Authored by: Karl Rubin, COO at Orasi Software
DevOps has been a significant shift in the development paradigm. A new collaborative mindset has successfully solidified the rigid boundaries between development and operations. The worldwide DevOps software tools market touched $8.5 B in 2019, as per IDC. Its experts believe that enterprise DevOps teams are gaining maturity. They are moving towards standardized toolchains and workflows.
According to GMInsights, by 2026, this market will touch $17 B. The drivers for this acceleration include: the increased need for faster application delivery, high productivity of the business, and the pressure to eliminate unnecessary capital expenditure in IT.
Today, there is also a higher need to reduce the software development cycle and speed up delivery, streamlining collaboration between IT and operation teams, and tapping the abstraction-driven scalability of microservices and service virtualization. All this is where DevOps comes into action.
But, how can you find out whether one is in the right lane? Especially on a superhighway like DevOps. Simple! Just watch for some road signs. We call them DevOps metrics.
Measure and move
You need to know how well you can balance the velocity of development with quality in a DevOps context. That’s where you need these metrics. Use them to track your direction and progress on the efforts of leveraging DevOps.
1. Deployment size (how many features, requests, and bugs) as well as deployment frequency and time.
2. Lead time between starting a new task item and production.
3. The number of customer tickets and resolution speed.
4. Defect escape-rate that tells you how many of your code defects escaped into production without your knowledge.
5. Broken builds observed through deployment stability. It is seen through the percentage of time when the most recent build for a repository showed success.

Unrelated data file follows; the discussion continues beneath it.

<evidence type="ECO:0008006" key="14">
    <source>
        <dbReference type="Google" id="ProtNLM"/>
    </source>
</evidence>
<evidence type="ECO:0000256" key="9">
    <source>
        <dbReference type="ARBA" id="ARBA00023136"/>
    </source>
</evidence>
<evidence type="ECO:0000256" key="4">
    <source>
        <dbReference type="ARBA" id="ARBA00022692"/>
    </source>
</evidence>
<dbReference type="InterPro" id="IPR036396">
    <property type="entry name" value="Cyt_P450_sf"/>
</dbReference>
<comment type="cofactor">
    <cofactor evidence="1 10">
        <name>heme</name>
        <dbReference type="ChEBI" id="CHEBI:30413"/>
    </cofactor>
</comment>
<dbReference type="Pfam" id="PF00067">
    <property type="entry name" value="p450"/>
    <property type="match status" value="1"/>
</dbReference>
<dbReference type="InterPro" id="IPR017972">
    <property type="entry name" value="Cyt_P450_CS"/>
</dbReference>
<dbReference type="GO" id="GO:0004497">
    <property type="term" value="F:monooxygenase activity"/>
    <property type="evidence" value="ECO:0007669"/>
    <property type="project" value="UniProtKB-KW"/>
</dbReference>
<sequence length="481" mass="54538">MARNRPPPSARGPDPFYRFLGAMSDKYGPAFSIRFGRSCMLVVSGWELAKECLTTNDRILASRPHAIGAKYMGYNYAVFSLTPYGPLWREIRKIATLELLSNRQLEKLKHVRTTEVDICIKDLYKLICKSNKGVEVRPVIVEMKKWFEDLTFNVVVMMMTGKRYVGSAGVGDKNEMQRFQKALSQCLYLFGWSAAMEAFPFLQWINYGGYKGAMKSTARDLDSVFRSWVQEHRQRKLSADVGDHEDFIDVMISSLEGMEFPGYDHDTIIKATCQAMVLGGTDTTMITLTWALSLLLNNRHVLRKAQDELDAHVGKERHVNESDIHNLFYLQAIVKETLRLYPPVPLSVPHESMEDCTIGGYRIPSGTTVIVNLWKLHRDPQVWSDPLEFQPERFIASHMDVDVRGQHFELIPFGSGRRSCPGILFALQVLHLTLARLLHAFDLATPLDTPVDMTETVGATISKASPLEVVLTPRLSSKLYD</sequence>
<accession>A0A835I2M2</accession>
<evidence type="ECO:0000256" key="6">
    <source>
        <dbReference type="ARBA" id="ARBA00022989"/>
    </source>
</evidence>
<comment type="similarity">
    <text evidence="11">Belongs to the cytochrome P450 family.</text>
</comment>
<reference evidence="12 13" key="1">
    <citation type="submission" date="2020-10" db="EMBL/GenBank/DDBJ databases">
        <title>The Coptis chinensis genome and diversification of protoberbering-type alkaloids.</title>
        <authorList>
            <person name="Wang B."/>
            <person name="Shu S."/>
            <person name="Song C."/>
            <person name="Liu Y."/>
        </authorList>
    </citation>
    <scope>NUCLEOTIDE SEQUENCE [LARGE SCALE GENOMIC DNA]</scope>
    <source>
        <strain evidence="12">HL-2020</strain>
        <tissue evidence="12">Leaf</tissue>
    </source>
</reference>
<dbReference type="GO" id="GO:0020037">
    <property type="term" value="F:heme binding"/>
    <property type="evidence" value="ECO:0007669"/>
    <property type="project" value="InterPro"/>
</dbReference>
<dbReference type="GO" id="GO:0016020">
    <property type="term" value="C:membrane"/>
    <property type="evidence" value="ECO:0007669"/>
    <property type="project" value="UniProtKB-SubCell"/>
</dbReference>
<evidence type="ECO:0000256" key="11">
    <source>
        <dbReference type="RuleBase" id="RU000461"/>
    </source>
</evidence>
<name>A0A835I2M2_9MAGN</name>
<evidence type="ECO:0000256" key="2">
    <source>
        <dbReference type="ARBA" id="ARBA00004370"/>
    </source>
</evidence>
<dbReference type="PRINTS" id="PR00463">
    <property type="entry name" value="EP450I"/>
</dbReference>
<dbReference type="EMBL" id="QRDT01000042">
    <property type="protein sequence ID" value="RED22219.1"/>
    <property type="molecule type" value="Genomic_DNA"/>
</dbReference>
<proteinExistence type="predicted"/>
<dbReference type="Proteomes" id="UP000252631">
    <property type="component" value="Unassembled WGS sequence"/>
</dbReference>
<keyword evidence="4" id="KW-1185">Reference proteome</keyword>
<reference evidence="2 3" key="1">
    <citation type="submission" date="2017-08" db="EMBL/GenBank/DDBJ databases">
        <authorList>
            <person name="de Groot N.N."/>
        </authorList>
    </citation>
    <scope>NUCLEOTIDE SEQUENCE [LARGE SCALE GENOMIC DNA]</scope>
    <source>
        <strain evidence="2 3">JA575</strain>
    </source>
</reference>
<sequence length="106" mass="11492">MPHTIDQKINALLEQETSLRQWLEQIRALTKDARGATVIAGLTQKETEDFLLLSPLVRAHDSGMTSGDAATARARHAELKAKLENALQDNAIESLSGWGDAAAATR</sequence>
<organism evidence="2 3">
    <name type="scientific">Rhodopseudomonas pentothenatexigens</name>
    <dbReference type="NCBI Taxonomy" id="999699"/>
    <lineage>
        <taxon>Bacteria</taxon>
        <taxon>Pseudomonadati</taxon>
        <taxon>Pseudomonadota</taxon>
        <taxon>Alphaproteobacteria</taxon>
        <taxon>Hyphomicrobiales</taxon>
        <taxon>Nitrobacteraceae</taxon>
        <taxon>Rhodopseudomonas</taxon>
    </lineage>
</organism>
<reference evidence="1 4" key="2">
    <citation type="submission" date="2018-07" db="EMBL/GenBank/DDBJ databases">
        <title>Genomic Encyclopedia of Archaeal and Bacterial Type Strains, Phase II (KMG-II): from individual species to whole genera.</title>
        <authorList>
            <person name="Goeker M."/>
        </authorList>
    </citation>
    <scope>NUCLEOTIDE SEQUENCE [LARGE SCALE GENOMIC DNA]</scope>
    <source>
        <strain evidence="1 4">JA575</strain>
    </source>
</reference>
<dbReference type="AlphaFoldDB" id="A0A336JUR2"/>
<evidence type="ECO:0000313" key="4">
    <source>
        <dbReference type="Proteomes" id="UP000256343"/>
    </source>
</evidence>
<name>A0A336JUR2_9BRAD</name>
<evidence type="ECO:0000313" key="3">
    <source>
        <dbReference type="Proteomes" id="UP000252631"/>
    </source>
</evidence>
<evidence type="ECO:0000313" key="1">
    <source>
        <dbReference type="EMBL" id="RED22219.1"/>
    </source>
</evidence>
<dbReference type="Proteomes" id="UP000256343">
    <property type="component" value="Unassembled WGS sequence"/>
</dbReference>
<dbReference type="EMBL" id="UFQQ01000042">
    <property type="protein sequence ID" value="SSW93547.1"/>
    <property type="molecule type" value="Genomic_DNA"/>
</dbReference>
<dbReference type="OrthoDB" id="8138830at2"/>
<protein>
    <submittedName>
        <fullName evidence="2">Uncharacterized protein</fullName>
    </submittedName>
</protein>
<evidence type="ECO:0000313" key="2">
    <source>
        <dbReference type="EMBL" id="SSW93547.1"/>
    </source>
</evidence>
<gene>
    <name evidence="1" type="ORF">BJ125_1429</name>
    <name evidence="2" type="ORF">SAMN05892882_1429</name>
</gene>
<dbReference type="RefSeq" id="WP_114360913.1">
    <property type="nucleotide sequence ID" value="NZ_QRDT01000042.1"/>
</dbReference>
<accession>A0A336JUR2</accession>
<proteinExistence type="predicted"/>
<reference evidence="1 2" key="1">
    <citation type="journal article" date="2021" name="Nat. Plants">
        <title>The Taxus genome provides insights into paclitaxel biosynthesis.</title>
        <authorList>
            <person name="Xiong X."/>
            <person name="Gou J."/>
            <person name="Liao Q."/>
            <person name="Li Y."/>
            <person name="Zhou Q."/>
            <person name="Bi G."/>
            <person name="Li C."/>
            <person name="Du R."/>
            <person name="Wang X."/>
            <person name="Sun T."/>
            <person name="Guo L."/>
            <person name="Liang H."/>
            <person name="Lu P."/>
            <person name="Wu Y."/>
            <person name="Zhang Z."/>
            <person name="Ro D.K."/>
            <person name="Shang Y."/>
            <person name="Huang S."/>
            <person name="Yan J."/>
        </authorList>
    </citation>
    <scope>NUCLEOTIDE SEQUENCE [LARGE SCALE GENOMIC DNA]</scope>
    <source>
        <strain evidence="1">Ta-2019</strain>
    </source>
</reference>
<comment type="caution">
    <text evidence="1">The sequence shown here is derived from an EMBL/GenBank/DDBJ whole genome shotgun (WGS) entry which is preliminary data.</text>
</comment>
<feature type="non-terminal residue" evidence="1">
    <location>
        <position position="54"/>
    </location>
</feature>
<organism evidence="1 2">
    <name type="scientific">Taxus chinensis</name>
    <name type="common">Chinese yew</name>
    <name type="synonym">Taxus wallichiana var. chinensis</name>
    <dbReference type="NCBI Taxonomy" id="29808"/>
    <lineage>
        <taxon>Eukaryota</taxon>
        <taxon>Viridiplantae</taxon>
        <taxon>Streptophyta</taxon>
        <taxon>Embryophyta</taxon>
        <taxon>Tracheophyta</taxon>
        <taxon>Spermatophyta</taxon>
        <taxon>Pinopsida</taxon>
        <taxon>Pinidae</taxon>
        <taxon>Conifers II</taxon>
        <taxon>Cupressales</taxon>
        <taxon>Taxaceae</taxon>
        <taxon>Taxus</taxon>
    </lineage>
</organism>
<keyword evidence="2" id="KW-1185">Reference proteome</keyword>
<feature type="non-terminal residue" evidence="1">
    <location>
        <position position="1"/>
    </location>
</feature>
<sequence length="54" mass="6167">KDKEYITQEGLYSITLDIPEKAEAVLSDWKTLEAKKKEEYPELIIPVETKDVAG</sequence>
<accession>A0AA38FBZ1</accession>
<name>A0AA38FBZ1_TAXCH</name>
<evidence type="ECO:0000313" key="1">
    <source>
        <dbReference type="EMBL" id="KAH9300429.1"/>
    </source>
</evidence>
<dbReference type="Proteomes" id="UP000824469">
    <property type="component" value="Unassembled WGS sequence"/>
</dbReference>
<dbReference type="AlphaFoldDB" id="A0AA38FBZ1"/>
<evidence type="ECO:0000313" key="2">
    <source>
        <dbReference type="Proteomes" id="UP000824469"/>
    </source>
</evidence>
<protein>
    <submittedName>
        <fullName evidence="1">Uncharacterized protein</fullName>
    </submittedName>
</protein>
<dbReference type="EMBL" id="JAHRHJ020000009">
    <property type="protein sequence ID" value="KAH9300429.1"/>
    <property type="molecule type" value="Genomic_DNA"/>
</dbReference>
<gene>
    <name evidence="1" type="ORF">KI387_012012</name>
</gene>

6. Work-in-progress dashboards for open issues and average velocity.
7. Change failure rate – because agility in DevOps should not be done at the cost of performance. If the more frequent changes being deployed are failing too frequently, then this would affect final application performance at the customer level.
8. Speed of pull requests, which is measured by the value waiting to be delivered to production. With a repository speed score that tracks the time from submission to merge – you can gauge this area without losing track of old pull requests.
9. The volume of change between deployments would help you evade a constant stream of minor modifications. The goal should be to focus on substantial updates that provide a better experience and stability.
10. Mean Time to Detection (MTTD), where you identify problems at a fast rate and early on through good application monitoring.
11. Mean Time to Recovery (MTTR) is where excellent tools help to see how fast you can recover your problem areas when they pop up.
12. Pass-rate on automated tests.
13. Application availability, uptime, and reliability.
Now, that you know how to measure your attempts and their effectiveness, you can go through this fresh approach with far greater success and speed. DevOps has been giving enterprises a performance up-tick and agility across all categories.
So, you may be closer to DevOps success than you think. Measure and get closer to an agile and customer-centric enterprise. Made for today and made with DevOps.